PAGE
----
The final film in the series picks things up a bit again. Night of the Seagulls (La Noche de las gaviotas, 1975) continues the theme of the sea, with the Templars set up in a castle at the sea shore. Henry Stein (Victor Petit) has come to the nearby village with his wife Joan (Maria Kosti) to serve as the new doctor. But the villagers are openly hostile and the old doctor warns them both away. The cruelty of the villagers is exemplified first in their vicious mistreatment of halfwit Teddy (Jose Antonio Calvo), and even worse, by their periodic offering of their young women as sacrifices to propitiate the Templars. When they seek to sacrifice the doctor's new housekeeper, Lucy (Sandra Mozarowsky), he decides to take matters into his own hands, and take the fight to the Templars. But perhaps they will take matters to him first for meddling in their rites.

Things really do pick up again here, with the makeup in particular looking a lot better. Interestingly, in the flashbacks, the live Templars move very much like the ancient dead ones. This time around, however, the dead ones seem to be able to function just fine in daylight (or perhaps the more simple explanation is that the day-for-night processing was bungled). There are some interesting poetic touches, such as the notion that the seagulls calling at night are the souls of the young women sacrificed. The bleak setting is quite effective, with the hardscrabble terrain providing one explanation as to why the villagers are so desperate (though they ultimately do come off just as villainous as the Templars themselves). Finally, a Lovecraftian vibe is injected into the story as the god of the Templars is revealed to be an obscene toadlike thing to which they feed human hearts. The inevitable house siege is well-executed, with the inhabitants alternately being resourceful and horror-stricken at the assault. The finale is effective and quite satisfying, especially as a coda to the entire quartet.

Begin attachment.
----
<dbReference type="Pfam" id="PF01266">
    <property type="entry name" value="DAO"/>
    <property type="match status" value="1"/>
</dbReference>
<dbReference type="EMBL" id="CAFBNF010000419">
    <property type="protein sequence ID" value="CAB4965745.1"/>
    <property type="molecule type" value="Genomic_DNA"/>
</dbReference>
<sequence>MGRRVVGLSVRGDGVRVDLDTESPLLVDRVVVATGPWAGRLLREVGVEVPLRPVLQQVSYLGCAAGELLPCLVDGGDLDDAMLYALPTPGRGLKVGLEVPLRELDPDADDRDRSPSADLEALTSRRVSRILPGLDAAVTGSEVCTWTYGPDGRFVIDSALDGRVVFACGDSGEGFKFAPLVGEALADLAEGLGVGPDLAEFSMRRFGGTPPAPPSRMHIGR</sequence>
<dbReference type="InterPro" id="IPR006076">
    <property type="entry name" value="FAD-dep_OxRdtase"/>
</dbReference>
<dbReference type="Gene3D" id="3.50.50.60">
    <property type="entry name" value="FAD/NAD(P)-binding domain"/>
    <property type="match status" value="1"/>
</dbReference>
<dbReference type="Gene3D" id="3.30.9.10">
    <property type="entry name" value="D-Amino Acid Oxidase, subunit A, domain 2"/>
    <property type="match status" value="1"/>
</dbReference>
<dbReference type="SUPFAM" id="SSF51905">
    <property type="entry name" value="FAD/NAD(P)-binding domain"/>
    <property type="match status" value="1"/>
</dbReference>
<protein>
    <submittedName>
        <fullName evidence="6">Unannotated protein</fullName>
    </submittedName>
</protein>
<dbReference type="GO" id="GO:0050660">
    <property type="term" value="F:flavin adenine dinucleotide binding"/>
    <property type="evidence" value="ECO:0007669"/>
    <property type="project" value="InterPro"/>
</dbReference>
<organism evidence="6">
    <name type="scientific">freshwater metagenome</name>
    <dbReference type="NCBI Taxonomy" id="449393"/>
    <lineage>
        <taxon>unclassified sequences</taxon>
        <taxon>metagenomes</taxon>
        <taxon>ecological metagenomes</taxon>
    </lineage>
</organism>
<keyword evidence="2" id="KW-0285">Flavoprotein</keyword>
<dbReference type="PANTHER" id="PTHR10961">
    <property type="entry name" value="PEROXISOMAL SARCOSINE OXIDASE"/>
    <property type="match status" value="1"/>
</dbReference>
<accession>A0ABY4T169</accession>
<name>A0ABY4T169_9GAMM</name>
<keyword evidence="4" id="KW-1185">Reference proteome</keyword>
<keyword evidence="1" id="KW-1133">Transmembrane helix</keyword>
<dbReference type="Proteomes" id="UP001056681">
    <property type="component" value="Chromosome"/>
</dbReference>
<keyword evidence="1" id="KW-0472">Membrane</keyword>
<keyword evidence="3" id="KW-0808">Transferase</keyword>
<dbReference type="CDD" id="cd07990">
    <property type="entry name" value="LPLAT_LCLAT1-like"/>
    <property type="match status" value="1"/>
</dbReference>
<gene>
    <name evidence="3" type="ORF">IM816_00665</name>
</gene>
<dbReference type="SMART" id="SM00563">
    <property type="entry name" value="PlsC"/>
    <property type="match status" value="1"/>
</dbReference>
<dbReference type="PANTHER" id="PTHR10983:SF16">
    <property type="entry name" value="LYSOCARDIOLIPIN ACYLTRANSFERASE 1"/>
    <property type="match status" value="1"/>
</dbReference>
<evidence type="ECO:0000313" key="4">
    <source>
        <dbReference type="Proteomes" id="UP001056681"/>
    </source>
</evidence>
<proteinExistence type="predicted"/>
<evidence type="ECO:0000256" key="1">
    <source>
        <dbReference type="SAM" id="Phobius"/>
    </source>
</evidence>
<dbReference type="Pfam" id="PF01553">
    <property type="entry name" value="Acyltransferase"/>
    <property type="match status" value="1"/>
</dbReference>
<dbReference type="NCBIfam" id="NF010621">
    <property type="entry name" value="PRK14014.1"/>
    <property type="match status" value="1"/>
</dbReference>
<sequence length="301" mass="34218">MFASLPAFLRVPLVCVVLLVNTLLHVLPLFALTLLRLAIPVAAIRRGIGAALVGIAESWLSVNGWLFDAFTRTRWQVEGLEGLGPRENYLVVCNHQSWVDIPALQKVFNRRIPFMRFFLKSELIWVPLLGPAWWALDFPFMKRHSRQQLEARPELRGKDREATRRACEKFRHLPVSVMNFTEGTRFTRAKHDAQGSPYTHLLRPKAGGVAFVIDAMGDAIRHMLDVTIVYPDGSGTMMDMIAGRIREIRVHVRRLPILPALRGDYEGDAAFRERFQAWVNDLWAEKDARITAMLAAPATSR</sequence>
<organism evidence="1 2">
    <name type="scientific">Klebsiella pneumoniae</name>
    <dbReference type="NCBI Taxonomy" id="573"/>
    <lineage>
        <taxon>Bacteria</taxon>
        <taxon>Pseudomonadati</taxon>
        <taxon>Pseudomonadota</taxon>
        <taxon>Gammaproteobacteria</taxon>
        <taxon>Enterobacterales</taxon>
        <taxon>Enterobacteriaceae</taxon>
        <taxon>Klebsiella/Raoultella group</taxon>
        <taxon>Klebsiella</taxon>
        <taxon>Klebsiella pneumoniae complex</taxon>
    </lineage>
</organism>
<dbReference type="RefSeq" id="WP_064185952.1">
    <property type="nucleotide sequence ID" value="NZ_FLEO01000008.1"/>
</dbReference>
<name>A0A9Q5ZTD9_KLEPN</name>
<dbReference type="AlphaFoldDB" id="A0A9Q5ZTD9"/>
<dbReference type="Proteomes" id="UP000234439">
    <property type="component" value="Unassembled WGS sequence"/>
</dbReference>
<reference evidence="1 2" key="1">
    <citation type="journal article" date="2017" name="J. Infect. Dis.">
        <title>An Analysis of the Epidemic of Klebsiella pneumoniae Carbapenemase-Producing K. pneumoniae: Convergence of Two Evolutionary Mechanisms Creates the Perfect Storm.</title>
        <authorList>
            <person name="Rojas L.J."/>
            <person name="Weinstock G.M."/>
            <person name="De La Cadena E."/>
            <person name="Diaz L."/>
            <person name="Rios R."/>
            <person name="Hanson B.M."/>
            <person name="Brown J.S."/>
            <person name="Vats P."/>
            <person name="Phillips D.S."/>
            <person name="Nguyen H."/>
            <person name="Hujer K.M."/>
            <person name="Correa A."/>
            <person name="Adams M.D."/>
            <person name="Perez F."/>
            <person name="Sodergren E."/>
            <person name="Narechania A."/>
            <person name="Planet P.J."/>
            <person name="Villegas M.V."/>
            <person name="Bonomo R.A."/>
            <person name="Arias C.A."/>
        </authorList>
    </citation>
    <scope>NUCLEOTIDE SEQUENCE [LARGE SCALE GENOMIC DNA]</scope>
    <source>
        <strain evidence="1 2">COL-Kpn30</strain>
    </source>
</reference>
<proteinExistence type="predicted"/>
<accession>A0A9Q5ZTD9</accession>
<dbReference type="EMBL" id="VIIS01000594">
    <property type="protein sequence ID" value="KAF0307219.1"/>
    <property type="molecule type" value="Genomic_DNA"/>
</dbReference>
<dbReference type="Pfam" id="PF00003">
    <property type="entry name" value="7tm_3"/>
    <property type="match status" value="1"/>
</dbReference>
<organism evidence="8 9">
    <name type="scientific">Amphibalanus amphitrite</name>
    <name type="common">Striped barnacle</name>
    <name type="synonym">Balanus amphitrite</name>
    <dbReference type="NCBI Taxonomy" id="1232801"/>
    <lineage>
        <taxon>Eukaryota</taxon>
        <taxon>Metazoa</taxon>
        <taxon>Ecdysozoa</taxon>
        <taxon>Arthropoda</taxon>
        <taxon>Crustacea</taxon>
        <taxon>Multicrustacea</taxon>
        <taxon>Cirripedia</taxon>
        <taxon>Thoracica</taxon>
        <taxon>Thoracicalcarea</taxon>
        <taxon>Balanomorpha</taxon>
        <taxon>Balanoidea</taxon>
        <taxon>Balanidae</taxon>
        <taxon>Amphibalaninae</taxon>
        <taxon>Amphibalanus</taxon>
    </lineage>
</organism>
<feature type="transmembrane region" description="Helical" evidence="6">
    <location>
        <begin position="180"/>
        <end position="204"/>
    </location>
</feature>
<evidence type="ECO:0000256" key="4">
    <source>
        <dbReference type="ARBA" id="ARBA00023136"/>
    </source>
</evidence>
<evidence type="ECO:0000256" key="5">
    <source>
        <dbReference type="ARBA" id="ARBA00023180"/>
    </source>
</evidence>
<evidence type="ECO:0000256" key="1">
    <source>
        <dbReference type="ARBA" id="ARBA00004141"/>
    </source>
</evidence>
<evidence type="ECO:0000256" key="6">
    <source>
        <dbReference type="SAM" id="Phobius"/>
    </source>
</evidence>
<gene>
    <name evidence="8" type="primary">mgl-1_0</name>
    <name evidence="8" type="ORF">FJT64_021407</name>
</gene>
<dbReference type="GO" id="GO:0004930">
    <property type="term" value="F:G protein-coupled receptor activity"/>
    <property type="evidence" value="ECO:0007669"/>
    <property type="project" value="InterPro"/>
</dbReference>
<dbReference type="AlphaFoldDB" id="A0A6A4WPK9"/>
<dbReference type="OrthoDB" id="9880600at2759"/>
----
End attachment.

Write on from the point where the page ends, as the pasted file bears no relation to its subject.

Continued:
Individually, these films have a vibrant power and strike a unique chord. As a set, they have an even greater effect, so long as you're not insistent on continuity or exact consistency from film to film. De Ossorio shows a consistent command of his visuals, from the eerie flashing red light over a row of mannequins in Tombs to the ghostly horses riding in slow motion up to the Templars' castle in Seagulls. The cleaned-up and uncut versions of these films should go a long way towards getting them better known and appreciated.